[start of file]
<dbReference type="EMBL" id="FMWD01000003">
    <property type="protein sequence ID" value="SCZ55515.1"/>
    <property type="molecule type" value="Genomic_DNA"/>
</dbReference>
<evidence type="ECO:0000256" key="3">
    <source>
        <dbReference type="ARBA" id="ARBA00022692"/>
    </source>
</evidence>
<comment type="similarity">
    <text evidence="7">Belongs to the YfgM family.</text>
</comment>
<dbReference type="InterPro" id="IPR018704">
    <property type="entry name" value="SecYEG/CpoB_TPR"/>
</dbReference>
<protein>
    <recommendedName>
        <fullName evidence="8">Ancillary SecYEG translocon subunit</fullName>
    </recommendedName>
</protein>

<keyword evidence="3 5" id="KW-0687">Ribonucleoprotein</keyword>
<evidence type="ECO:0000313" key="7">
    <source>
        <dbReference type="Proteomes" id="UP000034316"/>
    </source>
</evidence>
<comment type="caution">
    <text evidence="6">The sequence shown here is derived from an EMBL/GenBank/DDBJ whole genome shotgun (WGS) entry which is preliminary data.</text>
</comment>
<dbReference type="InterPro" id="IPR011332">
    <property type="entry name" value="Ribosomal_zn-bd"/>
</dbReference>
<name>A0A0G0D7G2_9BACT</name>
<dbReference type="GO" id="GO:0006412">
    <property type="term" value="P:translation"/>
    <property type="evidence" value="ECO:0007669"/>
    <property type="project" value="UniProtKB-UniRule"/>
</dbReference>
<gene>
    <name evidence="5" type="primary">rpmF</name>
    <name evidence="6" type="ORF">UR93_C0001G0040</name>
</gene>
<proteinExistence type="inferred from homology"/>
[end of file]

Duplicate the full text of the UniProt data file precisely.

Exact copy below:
<dbReference type="EMBL" id="FMWD01000003">
    <property type="protein sequence ID" value="SCZ55515.1"/>
    <property type="molecule type" value="Genomic_DNA"/>
</dbReference>
<evidence type="ECO:0000256" key="3">
    <source>
        <dbReference type="ARBA" id="ARBA00022692"/>
    </source>
</evidence>
<comment type="similarity">
    <text evidence="7">Belongs to the YfgM family.</text>
</comment>
<dbReference type="InterPro" id="IPR018704">
    <property type="entry name" value="SecYEG/CpoB_TPR"/>
</dbReference>
<protein>
    <recommendedName>
        <fullName evidence="8">Ancillary SecYEG translocon subunit</fullName>
    </recommendedName>
</protein>

<keyword evidence="3 5" id="KW-0687">Ribonucleoprotein</keyword>
<evidence type="ECO:0000313" key="7">
    <source>
        <dbReference type="Proteomes" id="UP000034316"/>
    </source>
</evidence>
<comment type="caution">
    <text evidence="6">The sequence shown here is derived from an EMBL/GenBank/DDBJ whole genome shotgun (WGS) entry which is preliminary data.</text>
</comment>
<dbReference type="InterPro" id="IPR011332">
    <property type="entry name" value="Ribosomal_zn-bd"/>
</dbReference>
<name>A0A0G0D7G2_9BACT</name>
<dbReference type="GO" id="GO:0006412">
    <property type="term" value="P:translation"/>
    <property type="evidence" value="ECO:0007669"/>
    <property type="project" value="UniProtKB-UniRule"/>
</dbReference>
<gene>
    <name evidence="5" type="primary">rpmF</name>
    <name evidence="6" type="ORF">UR93_C0001G0040</name>
</gene>
<proteinExistence type="inferred from homology"/>